- Zach Huitink
The first of our Leading Practice Briefs highlights Del Mar College, Tarrant County College, and Wake Technical Community College, who exemplify how institutions committed to advancing veteran employment can leverage external funding to design, develop, and deliver accelerated vocational instruction to veterans and transitioning service members.
With support from the Vocational Acceleration Grants Program, a project funded by the Walmart Foundation and led by the IVMF, these schools created unique continuing education programs focused on equipping veterans with skills highly sought after by local and regional employers.
Each case highlight reviews and distills the best practices of these colleges, demonstrating how each program blazed a trail to success and how others can learn from their successes.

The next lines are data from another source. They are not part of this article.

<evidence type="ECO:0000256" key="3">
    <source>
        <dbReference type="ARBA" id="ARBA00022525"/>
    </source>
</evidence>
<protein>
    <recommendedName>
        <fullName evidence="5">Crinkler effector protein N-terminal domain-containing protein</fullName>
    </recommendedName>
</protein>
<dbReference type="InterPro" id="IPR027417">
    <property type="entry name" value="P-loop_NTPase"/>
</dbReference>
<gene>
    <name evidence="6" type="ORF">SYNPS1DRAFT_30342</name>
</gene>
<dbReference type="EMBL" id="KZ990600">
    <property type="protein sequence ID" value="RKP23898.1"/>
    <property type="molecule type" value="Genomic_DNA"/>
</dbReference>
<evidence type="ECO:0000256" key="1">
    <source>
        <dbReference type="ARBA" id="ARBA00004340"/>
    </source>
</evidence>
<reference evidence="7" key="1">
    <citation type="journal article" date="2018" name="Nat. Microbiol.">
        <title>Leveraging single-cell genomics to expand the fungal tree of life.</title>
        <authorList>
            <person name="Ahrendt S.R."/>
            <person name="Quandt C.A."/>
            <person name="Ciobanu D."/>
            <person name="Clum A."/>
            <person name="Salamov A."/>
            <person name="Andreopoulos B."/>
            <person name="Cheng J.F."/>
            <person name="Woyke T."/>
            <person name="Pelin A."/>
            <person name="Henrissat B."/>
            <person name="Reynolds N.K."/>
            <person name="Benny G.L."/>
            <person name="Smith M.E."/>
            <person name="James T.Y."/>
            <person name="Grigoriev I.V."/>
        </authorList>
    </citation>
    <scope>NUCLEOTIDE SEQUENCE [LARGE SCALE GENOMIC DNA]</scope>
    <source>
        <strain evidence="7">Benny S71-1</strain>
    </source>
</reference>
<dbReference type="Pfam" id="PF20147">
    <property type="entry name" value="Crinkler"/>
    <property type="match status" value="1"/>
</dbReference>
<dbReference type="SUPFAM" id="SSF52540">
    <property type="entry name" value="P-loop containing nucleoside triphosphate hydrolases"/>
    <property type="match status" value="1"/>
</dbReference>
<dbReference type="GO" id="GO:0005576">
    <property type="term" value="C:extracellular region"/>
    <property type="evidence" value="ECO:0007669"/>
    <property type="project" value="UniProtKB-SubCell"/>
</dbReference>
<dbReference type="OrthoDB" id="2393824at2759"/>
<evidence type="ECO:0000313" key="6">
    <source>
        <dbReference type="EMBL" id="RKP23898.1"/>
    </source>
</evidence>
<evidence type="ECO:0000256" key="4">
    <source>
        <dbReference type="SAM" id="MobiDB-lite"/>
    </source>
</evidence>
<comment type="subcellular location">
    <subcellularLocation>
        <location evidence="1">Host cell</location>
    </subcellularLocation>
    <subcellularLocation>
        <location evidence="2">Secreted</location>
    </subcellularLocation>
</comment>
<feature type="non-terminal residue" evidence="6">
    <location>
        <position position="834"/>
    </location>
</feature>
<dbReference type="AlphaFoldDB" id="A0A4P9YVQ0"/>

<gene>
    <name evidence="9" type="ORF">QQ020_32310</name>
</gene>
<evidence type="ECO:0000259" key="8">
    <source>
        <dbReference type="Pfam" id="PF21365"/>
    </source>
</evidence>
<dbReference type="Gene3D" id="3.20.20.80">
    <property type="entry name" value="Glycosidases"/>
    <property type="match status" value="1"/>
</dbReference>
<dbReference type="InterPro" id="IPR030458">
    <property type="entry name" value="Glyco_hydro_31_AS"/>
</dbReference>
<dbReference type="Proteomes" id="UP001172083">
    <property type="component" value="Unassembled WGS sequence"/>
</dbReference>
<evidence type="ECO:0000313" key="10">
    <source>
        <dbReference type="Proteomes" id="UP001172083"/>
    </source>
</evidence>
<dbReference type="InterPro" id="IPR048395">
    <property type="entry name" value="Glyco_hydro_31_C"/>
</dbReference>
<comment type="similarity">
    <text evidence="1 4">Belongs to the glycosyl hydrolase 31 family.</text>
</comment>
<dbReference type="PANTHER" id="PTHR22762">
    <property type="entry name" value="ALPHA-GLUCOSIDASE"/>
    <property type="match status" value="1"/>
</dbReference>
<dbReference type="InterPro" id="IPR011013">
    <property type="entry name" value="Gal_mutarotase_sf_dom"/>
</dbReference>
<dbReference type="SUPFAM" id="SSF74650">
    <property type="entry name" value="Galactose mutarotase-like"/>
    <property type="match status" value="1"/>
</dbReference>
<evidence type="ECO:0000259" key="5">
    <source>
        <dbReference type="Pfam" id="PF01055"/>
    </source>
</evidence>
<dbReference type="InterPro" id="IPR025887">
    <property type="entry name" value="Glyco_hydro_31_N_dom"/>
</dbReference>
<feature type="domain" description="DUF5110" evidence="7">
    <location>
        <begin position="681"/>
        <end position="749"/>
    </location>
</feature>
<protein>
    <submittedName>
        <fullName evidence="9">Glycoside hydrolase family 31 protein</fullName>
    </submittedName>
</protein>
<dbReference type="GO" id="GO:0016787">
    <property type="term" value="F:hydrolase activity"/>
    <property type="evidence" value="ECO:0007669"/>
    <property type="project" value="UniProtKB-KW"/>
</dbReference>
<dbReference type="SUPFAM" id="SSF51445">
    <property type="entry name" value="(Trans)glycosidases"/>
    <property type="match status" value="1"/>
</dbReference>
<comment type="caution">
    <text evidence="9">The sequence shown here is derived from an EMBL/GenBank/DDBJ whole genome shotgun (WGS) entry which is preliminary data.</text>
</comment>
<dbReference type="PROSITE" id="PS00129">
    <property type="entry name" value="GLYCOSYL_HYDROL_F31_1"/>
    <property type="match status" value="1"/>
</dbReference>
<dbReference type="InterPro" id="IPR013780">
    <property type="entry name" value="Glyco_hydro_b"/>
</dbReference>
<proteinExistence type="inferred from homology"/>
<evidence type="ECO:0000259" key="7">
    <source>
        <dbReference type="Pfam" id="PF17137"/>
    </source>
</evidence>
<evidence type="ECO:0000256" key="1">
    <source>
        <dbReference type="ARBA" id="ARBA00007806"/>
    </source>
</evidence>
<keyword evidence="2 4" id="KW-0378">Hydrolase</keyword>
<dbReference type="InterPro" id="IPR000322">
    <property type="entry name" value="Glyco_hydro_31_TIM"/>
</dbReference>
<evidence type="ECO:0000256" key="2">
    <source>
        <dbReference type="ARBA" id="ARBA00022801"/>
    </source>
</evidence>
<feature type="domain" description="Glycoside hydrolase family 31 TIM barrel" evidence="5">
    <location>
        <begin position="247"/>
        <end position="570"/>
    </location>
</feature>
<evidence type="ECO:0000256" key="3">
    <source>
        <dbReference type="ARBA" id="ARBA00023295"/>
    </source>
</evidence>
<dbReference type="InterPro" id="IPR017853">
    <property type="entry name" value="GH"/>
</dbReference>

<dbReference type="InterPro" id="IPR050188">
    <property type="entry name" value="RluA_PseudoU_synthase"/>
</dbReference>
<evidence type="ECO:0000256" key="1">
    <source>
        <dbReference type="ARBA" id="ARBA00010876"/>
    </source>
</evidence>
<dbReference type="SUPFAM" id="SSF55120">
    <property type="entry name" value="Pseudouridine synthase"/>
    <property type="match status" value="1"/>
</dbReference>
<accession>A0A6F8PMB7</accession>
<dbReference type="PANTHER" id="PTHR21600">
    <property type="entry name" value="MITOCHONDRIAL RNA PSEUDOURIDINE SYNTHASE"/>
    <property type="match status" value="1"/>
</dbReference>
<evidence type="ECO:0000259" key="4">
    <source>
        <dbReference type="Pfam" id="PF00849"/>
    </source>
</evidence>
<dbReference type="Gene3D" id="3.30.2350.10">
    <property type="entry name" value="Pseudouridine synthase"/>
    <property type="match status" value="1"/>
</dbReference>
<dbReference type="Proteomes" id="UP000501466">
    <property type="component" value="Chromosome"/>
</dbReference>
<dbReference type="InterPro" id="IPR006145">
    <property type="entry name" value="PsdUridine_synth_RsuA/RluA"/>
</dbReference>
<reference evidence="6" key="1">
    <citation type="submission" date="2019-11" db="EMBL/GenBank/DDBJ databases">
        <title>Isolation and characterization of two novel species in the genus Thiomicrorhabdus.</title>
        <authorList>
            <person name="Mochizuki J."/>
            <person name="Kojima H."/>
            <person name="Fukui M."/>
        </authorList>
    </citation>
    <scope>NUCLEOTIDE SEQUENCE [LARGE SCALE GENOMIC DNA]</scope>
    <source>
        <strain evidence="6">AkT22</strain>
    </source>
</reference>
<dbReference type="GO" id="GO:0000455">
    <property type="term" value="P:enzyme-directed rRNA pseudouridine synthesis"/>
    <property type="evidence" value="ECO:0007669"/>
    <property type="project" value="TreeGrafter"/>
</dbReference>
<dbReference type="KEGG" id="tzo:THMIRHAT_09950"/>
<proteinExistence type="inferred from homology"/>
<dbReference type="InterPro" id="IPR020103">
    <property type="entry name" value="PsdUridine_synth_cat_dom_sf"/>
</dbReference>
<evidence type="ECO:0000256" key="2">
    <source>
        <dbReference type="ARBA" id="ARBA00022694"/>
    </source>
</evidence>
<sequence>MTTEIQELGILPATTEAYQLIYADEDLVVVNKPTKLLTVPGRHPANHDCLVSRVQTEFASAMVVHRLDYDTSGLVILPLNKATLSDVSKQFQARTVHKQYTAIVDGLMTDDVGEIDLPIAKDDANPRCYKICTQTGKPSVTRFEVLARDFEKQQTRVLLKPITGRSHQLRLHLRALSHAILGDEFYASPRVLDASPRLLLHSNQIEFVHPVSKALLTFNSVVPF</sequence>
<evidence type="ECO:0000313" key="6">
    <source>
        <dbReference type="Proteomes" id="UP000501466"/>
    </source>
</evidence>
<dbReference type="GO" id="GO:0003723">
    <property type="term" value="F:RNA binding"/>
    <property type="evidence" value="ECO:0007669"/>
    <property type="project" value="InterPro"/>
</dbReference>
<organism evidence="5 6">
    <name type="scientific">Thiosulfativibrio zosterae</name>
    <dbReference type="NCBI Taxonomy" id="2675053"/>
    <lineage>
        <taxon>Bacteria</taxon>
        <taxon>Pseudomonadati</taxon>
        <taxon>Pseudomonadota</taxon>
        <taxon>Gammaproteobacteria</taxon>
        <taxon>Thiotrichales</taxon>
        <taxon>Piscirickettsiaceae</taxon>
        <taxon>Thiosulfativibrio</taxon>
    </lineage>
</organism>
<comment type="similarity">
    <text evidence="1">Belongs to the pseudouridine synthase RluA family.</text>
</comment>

- One of the primary ways that schools can increase impact is by leveraging staff, programs, and resource structures that are already in place on campus – building from success rather than attempting to build from the ground up.
- Many campus veteran programs have the effect of increasing the dialogue between civilian and veteran students. All of the above schools noted that as a result of their activity, there was increased awareness on campus of veteran issues that – in some cases – led to wider veteran-friendly programming.
- Skills-focused programs like these were found to benefit from instructors carefully assessing participants’ prior military occupational specialties (MOSs) and tailoring instruction accordingly.